They are getting on well with their education. The elder boys read fluently in the Persian, Nagri, and Roman characters. In addition to reading, they are taught writing, arithmetic, and geography. The latter branch of knowledge interests them exceedingly. It gives them views of the world, very different from those they formerly entertained, and is evidently whetting their appetite for general knowledge. I intend to begin with them the elements of astronomy and general history. In sacred history, particularly that of the New Testament, very few boys of their age in Britain, I am convinced, could compete with them. With the events recorded in the Gospels and Acts, they are very familiar. They are more deficient in Old Testament history, as all their knowledge of it is acquired through the medium of verbal instruction. Strange to say, a translation of the Old Testament in Urdu, does not yet exist. We have, indeed, the most of the historical books, but we have them in a form quite unsuited for boys. They have been published in a folio volume, in the running Persian character, which will never do for schools. The present desideratum will, I hope, be supplied at no distant period.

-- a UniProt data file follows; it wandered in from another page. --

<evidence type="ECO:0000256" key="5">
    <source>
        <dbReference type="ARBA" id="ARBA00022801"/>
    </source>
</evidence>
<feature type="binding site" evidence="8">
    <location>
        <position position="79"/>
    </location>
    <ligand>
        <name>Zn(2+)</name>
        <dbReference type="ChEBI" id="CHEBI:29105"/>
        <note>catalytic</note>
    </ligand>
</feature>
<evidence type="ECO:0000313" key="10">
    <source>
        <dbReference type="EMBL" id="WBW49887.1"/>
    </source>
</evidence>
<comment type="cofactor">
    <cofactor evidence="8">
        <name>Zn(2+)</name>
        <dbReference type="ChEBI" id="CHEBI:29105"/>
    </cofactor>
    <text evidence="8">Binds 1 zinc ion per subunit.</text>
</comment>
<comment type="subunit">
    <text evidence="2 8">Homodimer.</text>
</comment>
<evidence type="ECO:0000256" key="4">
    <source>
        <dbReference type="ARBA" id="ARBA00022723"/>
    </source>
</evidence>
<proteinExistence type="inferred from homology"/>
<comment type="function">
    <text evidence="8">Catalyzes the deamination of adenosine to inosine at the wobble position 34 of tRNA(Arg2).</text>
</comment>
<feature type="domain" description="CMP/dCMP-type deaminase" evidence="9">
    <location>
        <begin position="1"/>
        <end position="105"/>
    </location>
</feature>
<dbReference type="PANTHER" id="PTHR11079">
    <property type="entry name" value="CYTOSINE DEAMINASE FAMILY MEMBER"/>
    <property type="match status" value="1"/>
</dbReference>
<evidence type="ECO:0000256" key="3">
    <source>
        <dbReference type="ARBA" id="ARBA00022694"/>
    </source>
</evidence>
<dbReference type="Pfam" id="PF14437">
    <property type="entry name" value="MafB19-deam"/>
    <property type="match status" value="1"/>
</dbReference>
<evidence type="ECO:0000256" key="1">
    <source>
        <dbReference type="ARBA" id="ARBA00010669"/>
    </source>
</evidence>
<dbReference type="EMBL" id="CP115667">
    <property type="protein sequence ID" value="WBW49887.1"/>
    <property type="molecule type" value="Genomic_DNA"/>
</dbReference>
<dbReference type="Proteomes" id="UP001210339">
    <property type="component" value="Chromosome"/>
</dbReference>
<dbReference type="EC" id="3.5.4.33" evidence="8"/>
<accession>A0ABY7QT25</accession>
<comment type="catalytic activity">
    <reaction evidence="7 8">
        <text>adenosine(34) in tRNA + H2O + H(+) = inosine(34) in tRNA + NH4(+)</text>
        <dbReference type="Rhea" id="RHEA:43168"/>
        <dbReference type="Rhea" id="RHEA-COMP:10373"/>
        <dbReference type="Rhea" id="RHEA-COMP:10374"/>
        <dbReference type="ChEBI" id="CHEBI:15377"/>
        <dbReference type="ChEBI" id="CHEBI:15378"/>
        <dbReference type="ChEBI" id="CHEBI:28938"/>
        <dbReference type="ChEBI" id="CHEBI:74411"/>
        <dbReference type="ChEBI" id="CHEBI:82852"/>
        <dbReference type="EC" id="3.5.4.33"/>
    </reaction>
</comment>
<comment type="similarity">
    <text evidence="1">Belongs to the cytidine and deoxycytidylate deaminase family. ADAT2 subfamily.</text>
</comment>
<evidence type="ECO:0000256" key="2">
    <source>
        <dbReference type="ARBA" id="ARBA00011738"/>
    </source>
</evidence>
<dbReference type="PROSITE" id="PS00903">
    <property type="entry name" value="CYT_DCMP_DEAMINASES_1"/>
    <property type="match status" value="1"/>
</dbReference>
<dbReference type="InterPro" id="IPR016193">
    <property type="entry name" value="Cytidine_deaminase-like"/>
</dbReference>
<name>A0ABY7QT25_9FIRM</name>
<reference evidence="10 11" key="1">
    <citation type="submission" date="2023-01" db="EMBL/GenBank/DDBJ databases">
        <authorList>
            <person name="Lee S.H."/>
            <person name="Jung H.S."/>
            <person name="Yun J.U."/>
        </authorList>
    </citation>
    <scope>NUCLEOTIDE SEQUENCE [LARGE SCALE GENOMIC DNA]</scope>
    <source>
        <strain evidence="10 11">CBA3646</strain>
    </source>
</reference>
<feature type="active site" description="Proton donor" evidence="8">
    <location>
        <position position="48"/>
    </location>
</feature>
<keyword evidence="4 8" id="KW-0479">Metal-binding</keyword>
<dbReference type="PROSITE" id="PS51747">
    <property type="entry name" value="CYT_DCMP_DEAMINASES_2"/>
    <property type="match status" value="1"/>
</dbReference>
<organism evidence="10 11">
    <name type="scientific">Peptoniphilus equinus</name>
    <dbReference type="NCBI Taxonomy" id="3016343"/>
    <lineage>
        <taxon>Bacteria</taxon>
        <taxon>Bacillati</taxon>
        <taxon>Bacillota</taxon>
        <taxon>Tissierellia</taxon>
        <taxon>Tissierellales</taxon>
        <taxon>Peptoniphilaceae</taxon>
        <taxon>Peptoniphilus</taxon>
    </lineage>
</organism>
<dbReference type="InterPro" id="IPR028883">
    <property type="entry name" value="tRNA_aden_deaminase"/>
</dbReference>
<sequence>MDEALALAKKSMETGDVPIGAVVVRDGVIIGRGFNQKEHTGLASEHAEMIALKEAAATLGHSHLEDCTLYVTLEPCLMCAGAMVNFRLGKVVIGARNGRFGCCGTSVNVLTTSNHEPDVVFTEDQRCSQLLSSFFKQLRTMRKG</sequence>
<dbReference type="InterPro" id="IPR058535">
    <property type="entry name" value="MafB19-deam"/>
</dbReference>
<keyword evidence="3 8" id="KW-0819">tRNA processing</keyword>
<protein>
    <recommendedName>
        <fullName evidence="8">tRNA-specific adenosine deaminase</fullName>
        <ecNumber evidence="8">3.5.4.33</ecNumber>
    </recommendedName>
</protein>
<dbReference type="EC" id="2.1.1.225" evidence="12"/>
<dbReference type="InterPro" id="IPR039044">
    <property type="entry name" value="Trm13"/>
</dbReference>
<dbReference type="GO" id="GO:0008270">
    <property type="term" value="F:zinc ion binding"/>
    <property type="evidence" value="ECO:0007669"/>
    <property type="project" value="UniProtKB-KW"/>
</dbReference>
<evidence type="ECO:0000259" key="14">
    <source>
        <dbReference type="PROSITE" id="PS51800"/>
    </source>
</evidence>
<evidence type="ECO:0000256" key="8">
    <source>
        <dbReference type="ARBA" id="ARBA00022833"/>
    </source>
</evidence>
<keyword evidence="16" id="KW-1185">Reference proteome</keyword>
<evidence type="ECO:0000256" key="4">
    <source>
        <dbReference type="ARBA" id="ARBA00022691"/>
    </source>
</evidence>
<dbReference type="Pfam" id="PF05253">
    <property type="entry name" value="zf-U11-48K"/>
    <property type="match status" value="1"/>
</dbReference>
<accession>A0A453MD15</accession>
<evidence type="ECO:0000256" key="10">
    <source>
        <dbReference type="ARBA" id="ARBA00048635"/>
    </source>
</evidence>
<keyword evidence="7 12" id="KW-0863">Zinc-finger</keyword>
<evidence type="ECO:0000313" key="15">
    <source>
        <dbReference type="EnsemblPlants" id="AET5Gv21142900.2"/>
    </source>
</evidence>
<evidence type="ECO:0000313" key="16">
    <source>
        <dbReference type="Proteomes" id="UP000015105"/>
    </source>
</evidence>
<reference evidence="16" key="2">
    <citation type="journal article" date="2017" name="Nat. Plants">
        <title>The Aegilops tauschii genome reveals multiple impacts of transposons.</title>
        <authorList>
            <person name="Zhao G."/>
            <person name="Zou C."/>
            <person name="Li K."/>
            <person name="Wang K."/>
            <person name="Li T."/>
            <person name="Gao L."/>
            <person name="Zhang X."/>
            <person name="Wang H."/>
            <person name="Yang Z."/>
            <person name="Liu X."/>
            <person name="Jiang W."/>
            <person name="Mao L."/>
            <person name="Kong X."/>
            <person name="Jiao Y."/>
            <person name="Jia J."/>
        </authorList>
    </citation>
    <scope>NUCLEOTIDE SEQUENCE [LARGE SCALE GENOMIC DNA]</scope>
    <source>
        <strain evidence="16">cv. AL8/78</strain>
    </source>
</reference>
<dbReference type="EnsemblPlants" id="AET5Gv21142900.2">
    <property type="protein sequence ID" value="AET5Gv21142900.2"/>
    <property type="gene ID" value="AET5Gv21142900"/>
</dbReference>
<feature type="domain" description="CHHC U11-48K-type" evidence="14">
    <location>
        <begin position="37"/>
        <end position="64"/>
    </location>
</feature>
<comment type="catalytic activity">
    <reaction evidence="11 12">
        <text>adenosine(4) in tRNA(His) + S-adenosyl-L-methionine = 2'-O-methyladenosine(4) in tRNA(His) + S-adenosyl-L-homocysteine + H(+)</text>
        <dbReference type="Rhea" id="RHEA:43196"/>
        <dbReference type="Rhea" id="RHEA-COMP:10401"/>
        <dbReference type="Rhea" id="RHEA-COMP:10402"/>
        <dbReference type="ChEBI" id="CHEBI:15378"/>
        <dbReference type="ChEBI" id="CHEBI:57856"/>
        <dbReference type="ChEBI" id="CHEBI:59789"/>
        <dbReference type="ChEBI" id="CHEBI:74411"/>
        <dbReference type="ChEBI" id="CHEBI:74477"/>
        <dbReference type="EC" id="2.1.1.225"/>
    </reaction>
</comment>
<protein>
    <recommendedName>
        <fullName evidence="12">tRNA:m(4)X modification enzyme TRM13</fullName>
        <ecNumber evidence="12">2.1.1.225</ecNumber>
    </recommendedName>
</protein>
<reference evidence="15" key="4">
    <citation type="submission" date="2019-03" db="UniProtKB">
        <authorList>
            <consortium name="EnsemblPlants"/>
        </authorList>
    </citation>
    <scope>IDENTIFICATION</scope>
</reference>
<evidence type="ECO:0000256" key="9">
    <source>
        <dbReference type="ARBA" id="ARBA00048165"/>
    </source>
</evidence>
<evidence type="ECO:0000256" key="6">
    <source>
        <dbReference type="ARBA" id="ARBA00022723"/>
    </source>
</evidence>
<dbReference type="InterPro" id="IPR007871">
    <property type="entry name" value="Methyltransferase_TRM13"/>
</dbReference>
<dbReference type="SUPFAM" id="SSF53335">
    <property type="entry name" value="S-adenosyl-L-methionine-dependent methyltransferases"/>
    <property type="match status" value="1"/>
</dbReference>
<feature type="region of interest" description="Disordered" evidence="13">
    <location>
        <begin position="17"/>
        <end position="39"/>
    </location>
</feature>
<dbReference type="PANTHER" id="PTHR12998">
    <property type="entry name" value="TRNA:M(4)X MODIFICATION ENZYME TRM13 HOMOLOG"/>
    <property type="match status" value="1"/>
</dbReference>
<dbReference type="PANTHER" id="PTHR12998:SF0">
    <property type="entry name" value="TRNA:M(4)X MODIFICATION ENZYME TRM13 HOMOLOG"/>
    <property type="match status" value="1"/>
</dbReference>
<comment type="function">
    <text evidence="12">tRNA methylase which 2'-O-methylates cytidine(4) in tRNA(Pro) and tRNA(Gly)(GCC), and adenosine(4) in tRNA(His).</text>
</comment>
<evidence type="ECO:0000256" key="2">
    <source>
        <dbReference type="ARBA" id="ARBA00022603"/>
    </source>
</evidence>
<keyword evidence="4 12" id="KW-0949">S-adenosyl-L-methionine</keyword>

Native Christians and Evangelists.  

With the exception of Naraput, and one or two others, our few native Christians reside in my compound, and thus I come daily into contact with them. I am happy to be able to give a favourable report of tbe greater number, and the steady consistent walk of some affords us exceeding pleasure. With the name and labours of our brother Kuriput Sing, you have been long acquainted. Notwithstanding some defects, which can be easily traced to his family connexions, he is an excellent man, and a most efficient Missionary. I have frequently heard him preach during the last half-year, and I have been quite delighted with the zeal and ability of his ministrations. I do not remember having seen any man, either in my native country or in India, who in my opinion possesses in a greater degree all the elements of effective speaking. He is calm and self-possessed—having most appropriate and graceful action —and though he is now an old man, he has a degree of energy surpassing that of most preachers in the prime of life. His language and pronunciation, from his defective education, are often faulty, but among the people generally, these defects scarcely injure his usefulness. He is exceedingly well acquainted with the native superstition, and attacks it sometimes with tremendous severity. He goes, indeed, occasionally, rather too far in his exposure of Hindooism. He knows all the phases of the people’s objections to Christianity, and is always ready, and generally very happy with his replies. He has great powers for conversation, as well as for preaching, and sits often for hours in his verandah, conversing with those who come to him. Many hear the Gospel from his lips.